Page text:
Nitro Pepsi Undermines The Purpose Of Soda

Pepsi has released the world’s first nitrogen-infused cola, with tinier bubbles and less fizz.

After years of teasing, Pepsi will unleash the first ever nitrogen-infused cola on the market. Pepsi originally teased the product in early 2019, and then went quiet on it. But now, three years later, Nitro Pepsi is finally hitting store shelves nationwide March 28.

Nitrogen-infused beer and coffee are products you can already get at a supermarket or some coffee shops, but this soda is something of a new frontier. If you've never tried anything made bubbly by nitrogen, it's a much different experience from drinking a regular carbonated soda or beer.

What is Nitro Pepsi?

When you think about nitrogen-infused beverages, the first one that probably comes to mind (at least it does for me) is Guinness. The dark, roasty stout from Ireland is coveted for its smooth pour, cascading bubbles, and silky head. The nitrogen adds a tiny amount of effervescence and a smaller amount of fizz than you'd find in, say, a lager, resulting in a creamy flavor. But how does that translate into soda form?

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Pepsi sent The Takeout a preview sample of its two Nitro Pepsi flavors, Draft Cola and Vanilla Draft Cola, to take for a spin.

There was a set of three instructions included in our sample. They stated, simply:

  1. Chill can
  2. Pour hard
  3. Admire and enjoy

Simple enough. After we let the cans chill out in the fridge for a while, we convened for the taste test. Once we popped one of the cans open—and it opened with a forceful whoosh—we immediately turned it upside down to give the soda an aggressive pour as instructed. The Draft Cola displayed the tiny, attractive bubbles you'd expect in a nitro beer or coffee, cascading gently downwards before popping back up to create its foamy head. Once the bubbles settled, we were left with a pint of soda with a fluffy head, just like a Guinness.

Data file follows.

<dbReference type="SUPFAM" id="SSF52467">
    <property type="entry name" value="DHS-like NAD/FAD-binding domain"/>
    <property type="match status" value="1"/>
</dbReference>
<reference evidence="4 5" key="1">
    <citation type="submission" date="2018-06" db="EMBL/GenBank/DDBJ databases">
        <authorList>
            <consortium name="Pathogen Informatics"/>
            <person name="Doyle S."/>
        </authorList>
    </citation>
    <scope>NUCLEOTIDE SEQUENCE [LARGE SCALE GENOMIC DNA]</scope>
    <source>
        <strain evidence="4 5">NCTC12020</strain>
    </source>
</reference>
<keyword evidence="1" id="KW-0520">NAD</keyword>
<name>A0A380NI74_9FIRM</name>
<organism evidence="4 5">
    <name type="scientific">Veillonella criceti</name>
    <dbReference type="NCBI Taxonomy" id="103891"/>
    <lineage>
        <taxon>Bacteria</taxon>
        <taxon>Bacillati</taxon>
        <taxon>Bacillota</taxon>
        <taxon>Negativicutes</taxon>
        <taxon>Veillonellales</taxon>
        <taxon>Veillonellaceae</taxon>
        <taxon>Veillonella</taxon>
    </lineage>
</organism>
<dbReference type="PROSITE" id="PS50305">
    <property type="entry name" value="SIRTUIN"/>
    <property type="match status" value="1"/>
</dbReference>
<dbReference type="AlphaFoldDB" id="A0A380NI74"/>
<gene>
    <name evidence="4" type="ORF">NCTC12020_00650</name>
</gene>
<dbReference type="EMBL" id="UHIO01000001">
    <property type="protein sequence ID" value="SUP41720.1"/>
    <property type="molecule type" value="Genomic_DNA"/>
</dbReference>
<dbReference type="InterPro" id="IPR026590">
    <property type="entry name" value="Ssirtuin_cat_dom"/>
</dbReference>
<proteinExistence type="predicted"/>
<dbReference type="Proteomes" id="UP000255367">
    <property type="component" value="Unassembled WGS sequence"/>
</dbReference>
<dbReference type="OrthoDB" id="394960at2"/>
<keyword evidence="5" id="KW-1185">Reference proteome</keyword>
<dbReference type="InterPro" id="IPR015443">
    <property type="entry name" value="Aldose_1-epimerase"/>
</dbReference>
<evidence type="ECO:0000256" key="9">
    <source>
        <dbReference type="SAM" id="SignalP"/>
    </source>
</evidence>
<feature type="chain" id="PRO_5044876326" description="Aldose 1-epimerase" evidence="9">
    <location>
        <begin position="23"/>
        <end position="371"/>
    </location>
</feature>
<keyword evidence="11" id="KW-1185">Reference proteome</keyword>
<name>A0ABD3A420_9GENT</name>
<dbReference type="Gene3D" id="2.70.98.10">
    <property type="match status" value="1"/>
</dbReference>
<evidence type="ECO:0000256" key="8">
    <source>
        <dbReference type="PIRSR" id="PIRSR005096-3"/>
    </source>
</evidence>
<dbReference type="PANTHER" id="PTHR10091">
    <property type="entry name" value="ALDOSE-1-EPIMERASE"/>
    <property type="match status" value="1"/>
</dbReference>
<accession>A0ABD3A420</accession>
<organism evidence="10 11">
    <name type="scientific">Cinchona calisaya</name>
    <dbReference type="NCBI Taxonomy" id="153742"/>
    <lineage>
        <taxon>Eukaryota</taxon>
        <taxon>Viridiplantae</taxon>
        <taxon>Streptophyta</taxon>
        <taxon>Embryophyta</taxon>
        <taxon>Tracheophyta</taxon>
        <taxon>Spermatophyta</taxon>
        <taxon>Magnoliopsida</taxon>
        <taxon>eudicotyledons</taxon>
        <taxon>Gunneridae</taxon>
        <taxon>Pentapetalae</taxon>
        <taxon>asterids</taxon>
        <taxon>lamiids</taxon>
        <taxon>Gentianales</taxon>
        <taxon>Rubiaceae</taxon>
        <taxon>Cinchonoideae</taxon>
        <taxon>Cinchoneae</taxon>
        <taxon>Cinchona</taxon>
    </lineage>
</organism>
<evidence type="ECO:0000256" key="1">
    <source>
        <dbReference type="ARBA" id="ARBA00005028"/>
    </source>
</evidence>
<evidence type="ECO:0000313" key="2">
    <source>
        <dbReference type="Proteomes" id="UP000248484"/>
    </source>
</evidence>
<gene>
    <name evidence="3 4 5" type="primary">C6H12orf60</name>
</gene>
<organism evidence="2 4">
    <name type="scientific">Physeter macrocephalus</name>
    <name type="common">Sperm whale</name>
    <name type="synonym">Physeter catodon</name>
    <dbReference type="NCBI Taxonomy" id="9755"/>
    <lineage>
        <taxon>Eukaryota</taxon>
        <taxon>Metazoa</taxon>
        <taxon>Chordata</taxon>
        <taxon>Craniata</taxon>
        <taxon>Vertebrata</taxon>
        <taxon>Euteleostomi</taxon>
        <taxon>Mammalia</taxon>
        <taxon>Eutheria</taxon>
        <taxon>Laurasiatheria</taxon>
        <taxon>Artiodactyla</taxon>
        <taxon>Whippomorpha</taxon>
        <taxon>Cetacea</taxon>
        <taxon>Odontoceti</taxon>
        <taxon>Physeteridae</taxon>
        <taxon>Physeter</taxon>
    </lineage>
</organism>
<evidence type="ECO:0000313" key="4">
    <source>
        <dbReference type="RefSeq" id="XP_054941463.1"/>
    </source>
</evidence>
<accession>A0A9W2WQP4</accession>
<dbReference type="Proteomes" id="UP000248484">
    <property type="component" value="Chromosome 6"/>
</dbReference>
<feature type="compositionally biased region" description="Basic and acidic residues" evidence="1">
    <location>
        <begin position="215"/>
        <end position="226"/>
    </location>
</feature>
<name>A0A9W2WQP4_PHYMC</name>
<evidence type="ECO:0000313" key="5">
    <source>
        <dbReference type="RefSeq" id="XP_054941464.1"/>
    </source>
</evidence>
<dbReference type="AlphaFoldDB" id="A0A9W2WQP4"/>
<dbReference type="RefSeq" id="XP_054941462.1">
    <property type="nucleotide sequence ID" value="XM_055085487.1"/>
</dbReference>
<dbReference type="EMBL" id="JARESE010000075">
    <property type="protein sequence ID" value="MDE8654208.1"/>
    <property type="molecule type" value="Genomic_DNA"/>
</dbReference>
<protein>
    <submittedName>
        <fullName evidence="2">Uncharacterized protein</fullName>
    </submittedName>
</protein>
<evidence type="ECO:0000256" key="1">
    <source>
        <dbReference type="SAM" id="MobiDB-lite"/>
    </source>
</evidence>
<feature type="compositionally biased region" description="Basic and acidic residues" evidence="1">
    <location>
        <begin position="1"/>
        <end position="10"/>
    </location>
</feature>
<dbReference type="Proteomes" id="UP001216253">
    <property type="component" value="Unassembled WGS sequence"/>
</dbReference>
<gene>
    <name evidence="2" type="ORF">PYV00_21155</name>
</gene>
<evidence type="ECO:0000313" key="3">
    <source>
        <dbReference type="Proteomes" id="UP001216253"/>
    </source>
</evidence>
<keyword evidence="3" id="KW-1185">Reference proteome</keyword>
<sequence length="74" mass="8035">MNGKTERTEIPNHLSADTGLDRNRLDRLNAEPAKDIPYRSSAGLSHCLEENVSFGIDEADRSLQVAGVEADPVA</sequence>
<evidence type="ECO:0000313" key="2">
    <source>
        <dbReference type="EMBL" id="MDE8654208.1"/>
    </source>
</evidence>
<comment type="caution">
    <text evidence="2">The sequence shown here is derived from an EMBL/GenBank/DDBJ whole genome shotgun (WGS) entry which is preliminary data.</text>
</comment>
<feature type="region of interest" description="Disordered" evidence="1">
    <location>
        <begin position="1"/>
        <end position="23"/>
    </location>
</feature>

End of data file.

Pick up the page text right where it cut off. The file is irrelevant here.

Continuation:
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How does Nitro Pepsi taste?

The first one we tasted, the Draft Cola, yielded mixed reactions. Most of the taste testers weren't impressed. One said that it tasted "like flat soda." Another asked, "Who is this for?"

I can attest to the fact that once you're past the foamy head on this drink, which does impart a gentle creaminess, the microbubbles dissipate in its body within moments. That leaves you with a syrupy, flat beverage.

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When it comes to, say, a regular Pepsi, the crisp carbonation lends an acidic balance to that very syrupy flatness. (Who am I kidding? You know what flat soda tastes like.) Without carbonation, most soda is one-note, and that one note is toothachingly sweet. If the nitrogen's presence had remained in the glass for more than a few moments, I think the experience of drinking nitro cola would have been much more fun.

The entire group agreed that the Vanilla Draft Cola had a better overall flavor—mostly because it didn't just taste like a soda gone wrong. If its nitrogen had persisted for a while longer, it'd definitely give off some serious ice cream float vibes, sans ice cream. However, as the nitrogen quickly lost its potency, again, we were just left with a cloyingly sweet soda base that tasted like melted ice cream.

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Is nitrogen-infused soda worth it?

I have to say, I totally get what Pepsi was aiming for with this new product. When done properly with a beer or coffee, a nitrogen-infused drink takes on a luxurious, velvety texture without any added ingredients. In the case of Pepsi's new Nitro Pepsi, unfortunately, it just falls flat, figuratively and literally.

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Pre-orders for the new drink are available online on Walmart's website, and the drink will pop up on store shelves nationwide starting March 28. If you give it a try, let us know what you think. Maybe the answer to the question "who is this for?" is, in fact, you. 

 

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